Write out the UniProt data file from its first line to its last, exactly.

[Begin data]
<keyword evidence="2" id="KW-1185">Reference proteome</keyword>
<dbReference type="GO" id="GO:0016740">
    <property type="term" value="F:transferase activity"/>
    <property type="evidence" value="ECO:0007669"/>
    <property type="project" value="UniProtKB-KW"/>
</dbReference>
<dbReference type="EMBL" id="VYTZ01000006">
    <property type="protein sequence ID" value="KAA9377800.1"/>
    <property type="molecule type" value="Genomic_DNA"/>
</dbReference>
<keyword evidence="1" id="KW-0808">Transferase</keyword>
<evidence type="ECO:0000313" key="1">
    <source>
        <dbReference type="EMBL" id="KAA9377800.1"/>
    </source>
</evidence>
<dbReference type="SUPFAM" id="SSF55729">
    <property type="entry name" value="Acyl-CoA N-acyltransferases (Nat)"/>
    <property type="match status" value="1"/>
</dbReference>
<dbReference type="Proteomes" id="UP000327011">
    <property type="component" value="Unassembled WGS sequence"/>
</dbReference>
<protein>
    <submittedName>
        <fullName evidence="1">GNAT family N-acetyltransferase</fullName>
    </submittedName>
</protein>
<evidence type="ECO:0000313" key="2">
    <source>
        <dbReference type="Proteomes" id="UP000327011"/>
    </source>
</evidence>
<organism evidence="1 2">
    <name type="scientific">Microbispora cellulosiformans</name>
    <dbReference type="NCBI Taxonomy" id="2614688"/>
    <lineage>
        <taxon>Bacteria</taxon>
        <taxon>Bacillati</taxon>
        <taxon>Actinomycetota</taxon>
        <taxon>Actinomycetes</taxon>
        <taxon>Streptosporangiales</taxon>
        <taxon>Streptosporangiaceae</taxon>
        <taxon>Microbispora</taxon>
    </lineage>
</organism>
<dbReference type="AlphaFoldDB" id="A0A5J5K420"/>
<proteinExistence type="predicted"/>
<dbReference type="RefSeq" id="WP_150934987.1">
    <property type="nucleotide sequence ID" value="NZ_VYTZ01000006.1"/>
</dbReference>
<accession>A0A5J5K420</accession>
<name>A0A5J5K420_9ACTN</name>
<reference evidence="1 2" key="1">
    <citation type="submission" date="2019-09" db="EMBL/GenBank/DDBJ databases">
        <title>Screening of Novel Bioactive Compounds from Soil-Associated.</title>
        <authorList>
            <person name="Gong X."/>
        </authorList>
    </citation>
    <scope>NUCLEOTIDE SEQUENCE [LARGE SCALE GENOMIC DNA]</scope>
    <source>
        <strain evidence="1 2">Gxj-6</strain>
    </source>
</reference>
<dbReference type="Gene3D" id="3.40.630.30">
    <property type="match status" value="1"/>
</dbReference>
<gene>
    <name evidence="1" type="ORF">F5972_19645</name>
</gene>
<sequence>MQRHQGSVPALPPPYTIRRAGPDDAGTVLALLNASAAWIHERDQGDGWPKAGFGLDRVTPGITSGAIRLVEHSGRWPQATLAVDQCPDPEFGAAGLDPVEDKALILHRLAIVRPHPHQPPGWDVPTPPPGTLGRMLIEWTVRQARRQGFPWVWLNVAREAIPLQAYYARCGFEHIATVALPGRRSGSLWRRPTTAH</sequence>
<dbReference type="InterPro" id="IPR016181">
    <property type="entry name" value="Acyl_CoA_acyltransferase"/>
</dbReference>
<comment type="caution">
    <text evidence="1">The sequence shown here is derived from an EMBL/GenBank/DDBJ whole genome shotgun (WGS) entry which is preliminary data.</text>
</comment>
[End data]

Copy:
<keyword evidence="2" id="KW-1185">Reference proteome</keyword>
<dbReference type="GO" id="GO:0016740">
    <property type="term" value="F:transferase activity"/>
    <property type="evidence" value="ECO:0007669"/>
    <property type="project" value="UniProtKB-KW"/>
</dbReference>
<dbReference type="EMBL" id="VYTZ01000006">
    <property type="protein sequence ID" value="KAA9377800.1"/>
    <property type="molecule type" value="Genomic_DNA"/>
</dbReference>
<keyword evidence="1" id="KW-0808">Transferase</keyword>
<evidence type="ECO:0000313" key="1">
    <source>
        <dbReference type="EMBL" id="KAA9377800.1"/>
    </source>
</evidence>
<dbReference type="SUPFAM" id="SSF55729">
    <property type="entry name" value="Acyl-CoA N-acyltransferases (Nat)"/>
    <property type="match status" value="1"/>
</dbReference>
<dbReference type="Proteomes" id="UP000327011">
    <property type="component" value="Unassembled WGS sequence"/>
</dbReference>
<protein>
    <submittedName>
        <fullName evidence="1">GNAT family N-acetyltransferase</fullName>
    </submittedName>
</protein>
<evidence type="ECO:0000313" key="2">
    <source>
        <dbReference type="Proteomes" id="UP000327011"/>
    </source>
</evidence>
<organism evidence="1 2">
    <name type="scientific">Microbispora cellulosiformans</name>
    <dbReference type="NCBI Taxonomy" id="2614688"/>
    <lineage>
        <taxon>Bacteria</taxon>
        <taxon>Bacillati</taxon>
        <taxon>Actinomycetota</taxon>
        <taxon>Actinomycetes</taxon>
        <taxon>Streptosporangiales</taxon>
        <taxon>Streptosporangiaceae</taxon>
        <taxon>Microbispora</taxon>
    </lineage>
</organism>
<dbReference type="AlphaFoldDB" id="A0A5J5K420"/>
<proteinExistence type="predicted"/>
<dbReference type="RefSeq" id="WP_150934987.1">
    <property type="nucleotide sequence ID" value="NZ_VYTZ01000006.1"/>
</dbReference>
<accession>A0A5J5K420</accession>
<name>A0A5J5K420_9ACTN</name>
<reference evidence="1 2" key="1">
    <citation type="submission" date="2019-09" db="EMBL/GenBank/DDBJ databases">
        <title>Screening of Novel Bioactive Compounds from Soil-Associated.</title>
        <authorList>
            <person name="Gong X."/>
        </authorList>
    </citation>
    <scope>NUCLEOTIDE SEQUENCE [LARGE SCALE GENOMIC DNA]</scope>
    <source>
        <strain evidence="1 2">Gxj-6</strain>
    </source>
</reference>
<dbReference type="Gene3D" id="3.40.630.30">
    <property type="match status" value="1"/>
</dbReference>
<gene>
    <name evidence="1" type="ORF">F5972_19645</name>
</gene>
<sequence>MQRHQGSVPALPPPYTIRRAGPDDAGTVLALLNASAAWIHERDQGDGWPKAGFGLDRVTPGITSGAIRLVEHSGRWPQATLAVDQCPDPEFGAAGLDPVEDKALILHRLAIVRPHPHQPPGWDVPTPPPGTLGRMLIEWTVRQARRQGFPWVWLNVAREAIPLQAYYARCGFEHIATVALPGRRSGSLWRRPTTAH</sequence>
<dbReference type="InterPro" id="IPR016181">
    <property type="entry name" value="Acyl_CoA_acyltransferase"/>
</dbReference>
<comment type="caution">
    <text evidence="1">The sequence shown here is derived from an EMBL/GenBank/DDBJ whole genome shotgun (WGS) entry which is preliminary data.</text>
</comment>